A Florida man is facing charges that he voted illegally in Hooksett during the 2016 general election.
The New Hampshire Attorney General’s Office announced the charges against 45-year-old Michael L. Lewis, of Miami, on Monday. But the Hooksett Police Department first referred Lewis to the state for investigation roughly two years ago.
Hooksett Police Chief Janet Bouchard said her officers received calls the evening of Nov. 8, 2016 -- Election Day -- from neighbors concerned about a car parked along a road near the town polling place.
“It wasn’t parked where the voters normally go into park, which is unusual because there’s a huge parking lot for voters to go into,” Bouchard said.
Officers initially began investigating a possible stolen vehicle or car break-in, and they also received a report from a local dispatcher that Lewis attempted to enter the polling place but was told it was closed. Bouchard said officers arrived in the area around 7:10 p.m.; Hooksett polls close at 7 p.m.
“When he was told they were closed, he kind of ran off into the woods,” Bouchard said. “So because that was suspicious, we ended up looking for him.”
Bouchard said officers’ suspicions grew when they found Lewis nearby and started questioning him about where he lived.
“He didn’t have a New Hampshire driver’s license, he had a Florida driver’s license,” Bouchard said. “And he told us he lived at a certain address in Hooksett and we went there and found out that he didn’t.”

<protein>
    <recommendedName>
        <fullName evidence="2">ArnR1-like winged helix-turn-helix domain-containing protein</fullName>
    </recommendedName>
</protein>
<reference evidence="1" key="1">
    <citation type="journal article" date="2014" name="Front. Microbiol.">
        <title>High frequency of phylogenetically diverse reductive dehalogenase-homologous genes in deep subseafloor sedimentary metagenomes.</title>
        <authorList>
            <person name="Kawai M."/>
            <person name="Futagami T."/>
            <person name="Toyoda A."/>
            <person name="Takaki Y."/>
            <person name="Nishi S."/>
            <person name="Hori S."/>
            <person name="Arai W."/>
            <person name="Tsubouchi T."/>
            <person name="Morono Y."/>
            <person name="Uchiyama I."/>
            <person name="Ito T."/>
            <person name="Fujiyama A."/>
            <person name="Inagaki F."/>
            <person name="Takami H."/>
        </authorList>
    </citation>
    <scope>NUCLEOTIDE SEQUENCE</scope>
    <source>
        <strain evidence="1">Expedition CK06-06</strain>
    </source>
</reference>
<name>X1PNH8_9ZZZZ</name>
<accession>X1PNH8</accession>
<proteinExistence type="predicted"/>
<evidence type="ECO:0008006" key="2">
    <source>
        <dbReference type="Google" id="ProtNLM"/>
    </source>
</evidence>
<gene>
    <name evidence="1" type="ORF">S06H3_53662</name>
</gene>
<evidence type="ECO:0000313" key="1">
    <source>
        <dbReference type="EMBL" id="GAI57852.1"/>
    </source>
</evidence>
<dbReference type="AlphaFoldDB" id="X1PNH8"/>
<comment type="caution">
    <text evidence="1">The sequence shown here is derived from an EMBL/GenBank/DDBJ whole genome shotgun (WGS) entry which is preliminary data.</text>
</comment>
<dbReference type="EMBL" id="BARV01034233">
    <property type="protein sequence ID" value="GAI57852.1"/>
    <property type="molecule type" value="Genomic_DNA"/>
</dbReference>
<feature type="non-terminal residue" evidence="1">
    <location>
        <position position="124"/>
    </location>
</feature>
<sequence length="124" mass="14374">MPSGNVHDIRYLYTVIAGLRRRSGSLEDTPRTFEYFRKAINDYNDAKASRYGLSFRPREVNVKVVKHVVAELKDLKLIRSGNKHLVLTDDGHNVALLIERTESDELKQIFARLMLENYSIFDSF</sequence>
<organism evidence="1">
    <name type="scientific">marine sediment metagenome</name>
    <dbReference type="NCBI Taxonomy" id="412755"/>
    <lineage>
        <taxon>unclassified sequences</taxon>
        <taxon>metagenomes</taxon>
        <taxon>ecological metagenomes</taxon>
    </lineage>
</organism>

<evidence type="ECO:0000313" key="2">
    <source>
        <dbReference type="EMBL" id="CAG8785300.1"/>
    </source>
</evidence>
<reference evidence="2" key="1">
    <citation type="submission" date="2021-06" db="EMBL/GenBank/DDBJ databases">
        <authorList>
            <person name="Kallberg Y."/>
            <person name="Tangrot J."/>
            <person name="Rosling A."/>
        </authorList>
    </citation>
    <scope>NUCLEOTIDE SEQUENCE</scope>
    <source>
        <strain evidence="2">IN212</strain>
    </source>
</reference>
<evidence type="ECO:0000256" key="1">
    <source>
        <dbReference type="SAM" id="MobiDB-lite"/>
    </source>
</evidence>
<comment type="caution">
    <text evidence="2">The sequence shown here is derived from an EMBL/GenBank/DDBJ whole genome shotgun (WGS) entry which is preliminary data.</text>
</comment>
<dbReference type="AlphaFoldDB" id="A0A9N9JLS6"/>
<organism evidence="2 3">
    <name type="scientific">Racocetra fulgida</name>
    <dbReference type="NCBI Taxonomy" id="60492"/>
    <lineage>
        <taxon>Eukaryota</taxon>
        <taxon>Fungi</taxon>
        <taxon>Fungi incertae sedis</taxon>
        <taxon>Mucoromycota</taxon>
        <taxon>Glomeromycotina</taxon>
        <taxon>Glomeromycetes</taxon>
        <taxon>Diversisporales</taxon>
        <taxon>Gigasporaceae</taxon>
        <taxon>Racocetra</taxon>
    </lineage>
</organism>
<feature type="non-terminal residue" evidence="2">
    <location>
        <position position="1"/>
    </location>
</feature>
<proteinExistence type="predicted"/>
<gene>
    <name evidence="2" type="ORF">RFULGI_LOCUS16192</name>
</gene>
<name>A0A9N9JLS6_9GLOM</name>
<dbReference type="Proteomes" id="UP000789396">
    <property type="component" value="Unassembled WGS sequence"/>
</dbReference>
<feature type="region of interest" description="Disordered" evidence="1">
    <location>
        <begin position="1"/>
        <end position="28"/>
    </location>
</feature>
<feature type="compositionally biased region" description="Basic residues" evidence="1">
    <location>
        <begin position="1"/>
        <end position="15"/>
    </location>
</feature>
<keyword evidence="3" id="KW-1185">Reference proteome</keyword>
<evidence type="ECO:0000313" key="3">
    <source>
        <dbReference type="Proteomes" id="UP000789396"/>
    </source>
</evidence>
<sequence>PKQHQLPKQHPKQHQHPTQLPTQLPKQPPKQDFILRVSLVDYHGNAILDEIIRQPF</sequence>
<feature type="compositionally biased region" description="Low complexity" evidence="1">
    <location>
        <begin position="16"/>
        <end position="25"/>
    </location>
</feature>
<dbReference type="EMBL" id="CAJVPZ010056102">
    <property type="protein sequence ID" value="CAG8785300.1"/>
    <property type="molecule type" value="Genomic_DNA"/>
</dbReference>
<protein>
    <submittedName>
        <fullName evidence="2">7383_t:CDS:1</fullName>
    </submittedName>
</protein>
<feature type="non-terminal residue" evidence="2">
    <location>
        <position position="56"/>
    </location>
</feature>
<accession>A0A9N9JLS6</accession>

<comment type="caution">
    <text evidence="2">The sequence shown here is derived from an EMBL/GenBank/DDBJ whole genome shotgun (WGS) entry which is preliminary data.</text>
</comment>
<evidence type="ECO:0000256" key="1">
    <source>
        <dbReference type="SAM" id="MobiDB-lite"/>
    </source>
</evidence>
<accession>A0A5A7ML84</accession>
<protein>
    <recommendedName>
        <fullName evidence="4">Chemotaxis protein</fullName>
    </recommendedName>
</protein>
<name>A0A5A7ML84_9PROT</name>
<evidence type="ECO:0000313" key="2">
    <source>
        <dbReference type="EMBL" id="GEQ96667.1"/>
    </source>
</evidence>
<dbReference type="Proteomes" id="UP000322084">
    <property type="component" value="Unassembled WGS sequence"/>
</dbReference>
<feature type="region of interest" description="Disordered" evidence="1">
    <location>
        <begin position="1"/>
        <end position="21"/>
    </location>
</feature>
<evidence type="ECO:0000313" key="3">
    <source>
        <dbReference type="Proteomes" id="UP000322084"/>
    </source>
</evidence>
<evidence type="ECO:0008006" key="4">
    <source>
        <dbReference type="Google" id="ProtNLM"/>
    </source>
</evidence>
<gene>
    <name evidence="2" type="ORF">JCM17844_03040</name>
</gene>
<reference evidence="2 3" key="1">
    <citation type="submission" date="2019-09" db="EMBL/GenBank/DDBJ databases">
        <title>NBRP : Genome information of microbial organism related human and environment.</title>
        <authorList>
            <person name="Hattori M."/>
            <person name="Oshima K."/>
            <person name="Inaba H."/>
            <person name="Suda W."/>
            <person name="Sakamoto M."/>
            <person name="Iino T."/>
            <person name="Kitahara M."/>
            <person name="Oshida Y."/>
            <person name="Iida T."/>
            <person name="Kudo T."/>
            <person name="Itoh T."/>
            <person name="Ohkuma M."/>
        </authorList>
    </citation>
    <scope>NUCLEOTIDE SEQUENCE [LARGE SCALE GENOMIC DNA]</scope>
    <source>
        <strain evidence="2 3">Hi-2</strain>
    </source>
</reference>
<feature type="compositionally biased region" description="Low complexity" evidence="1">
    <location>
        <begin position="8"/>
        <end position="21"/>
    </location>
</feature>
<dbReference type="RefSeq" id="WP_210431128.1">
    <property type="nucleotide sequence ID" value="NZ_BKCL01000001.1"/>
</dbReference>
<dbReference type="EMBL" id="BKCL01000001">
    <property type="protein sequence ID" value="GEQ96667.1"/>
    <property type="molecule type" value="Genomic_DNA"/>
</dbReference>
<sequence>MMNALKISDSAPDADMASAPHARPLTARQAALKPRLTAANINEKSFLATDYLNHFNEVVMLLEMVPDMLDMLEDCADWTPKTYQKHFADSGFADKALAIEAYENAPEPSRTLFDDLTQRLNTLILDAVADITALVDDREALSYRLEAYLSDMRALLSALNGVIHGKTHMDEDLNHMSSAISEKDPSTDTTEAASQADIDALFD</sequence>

Bouchard said officers initially arrested Lewis for operating without a valid driver’s license but referred the case to the state for further investigation. Officials could not say why it took until now to bring any further charges.
Bouchard also said it was unclear based on her department’s records whether Lewis actually cast a ballot in Hooksett, given the police report that he fled when advised that polls were closed. The local town clerk did not return a call seeking clarification on the matter.
A Merrimack County grand jury indicted Lewis on charges that he voted in Hooksett despite not being qualified to do so. An arraignment hasn’t been scheduled.
Lewis is the fourth criminal case of alleged wrongful voting stemming from the 2016 general election to be brought in New Hampshire. The other three cases were flagged through a program that compares voter registrations in New Hampshire against those in other states. It’s not illegal to be registered to vote in multiple states, as long as a person votes once in a given election and only where they’re qualified to do so. But officials use the system to try to identify possible cases of double voting.
The state has also identified several other violations of state voting laws during that election, including a woman who cast an absentee ballot for her deceased husband several days after his death and a man who admitted to voting in two places for multiple election cycles — but those didn't result in criminal charges.